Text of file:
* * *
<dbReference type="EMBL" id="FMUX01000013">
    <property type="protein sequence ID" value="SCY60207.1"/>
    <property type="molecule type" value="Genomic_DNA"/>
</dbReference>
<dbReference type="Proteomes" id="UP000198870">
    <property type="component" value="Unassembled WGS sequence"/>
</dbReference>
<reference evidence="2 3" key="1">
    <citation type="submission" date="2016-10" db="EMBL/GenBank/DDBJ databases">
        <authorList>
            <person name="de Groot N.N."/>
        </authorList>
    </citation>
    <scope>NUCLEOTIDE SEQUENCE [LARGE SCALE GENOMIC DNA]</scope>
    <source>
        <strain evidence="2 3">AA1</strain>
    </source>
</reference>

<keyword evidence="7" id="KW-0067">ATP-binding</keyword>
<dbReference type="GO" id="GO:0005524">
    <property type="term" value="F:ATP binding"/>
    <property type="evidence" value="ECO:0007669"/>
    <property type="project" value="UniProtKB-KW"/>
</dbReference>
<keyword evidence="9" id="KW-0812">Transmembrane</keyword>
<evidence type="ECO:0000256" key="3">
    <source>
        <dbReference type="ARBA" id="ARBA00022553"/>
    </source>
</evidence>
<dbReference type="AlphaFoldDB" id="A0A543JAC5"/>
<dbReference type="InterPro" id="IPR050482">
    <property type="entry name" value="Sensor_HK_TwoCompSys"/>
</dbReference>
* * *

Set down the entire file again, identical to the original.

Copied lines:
<dbReference type="EMBL" id="FMUX01000013">
    <property type="protein sequence ID" value="SCY60207.1"/>
    <property type="molecule type" value="Genomic_DNA"/>
</dbReference>
<dbReference type="Proteomes" id="UP000198870">
    <property type="component" value="Unassembled WGS sequence"/>
</dbReference>
<reference evidence="2 3" key="1">
    <citation type="submission" date="2016-10" db="EMBL/GenBank/DDBJ databases">
        <authorList>
            <person name="de Groot N.N."/>
        </authorList>
    </citation>
    <scope>NUCLEOTIDE SEQUENCE [LARGE SCALE GENOMIC DNA]</scope>
    <source>
        <strain evidence="2 3">AA1</strain>
    </source>
</reference>

<keyword evidence="7" id="KW-0067">ATP-binding</keyword>
<dbReference type="GO" id="GO:0005524">
    <property type="term" value="F:ATP binding"/>
    <property type="evidence" value="ECO:0007669"/>
    <property type="project" value="UniProtKB-KW"/>
</dbReference>
<keyword evidence="9" id="KW-0812">Transmembrane</keyword>
<evidence type="ECO:0000256" key="3">
    <source>
        <dbReference type="ARBA" id="ARBA00022553"/>
    </source>
</evidence>
<dbReference type="AlphaFoldDB" id="A0A543JAC5"/>
<dbReference type="InterPro" id="IPR050482">
    <property type="entry name" value="Sensor_HK_TwoCompSys"/>
</dbReference>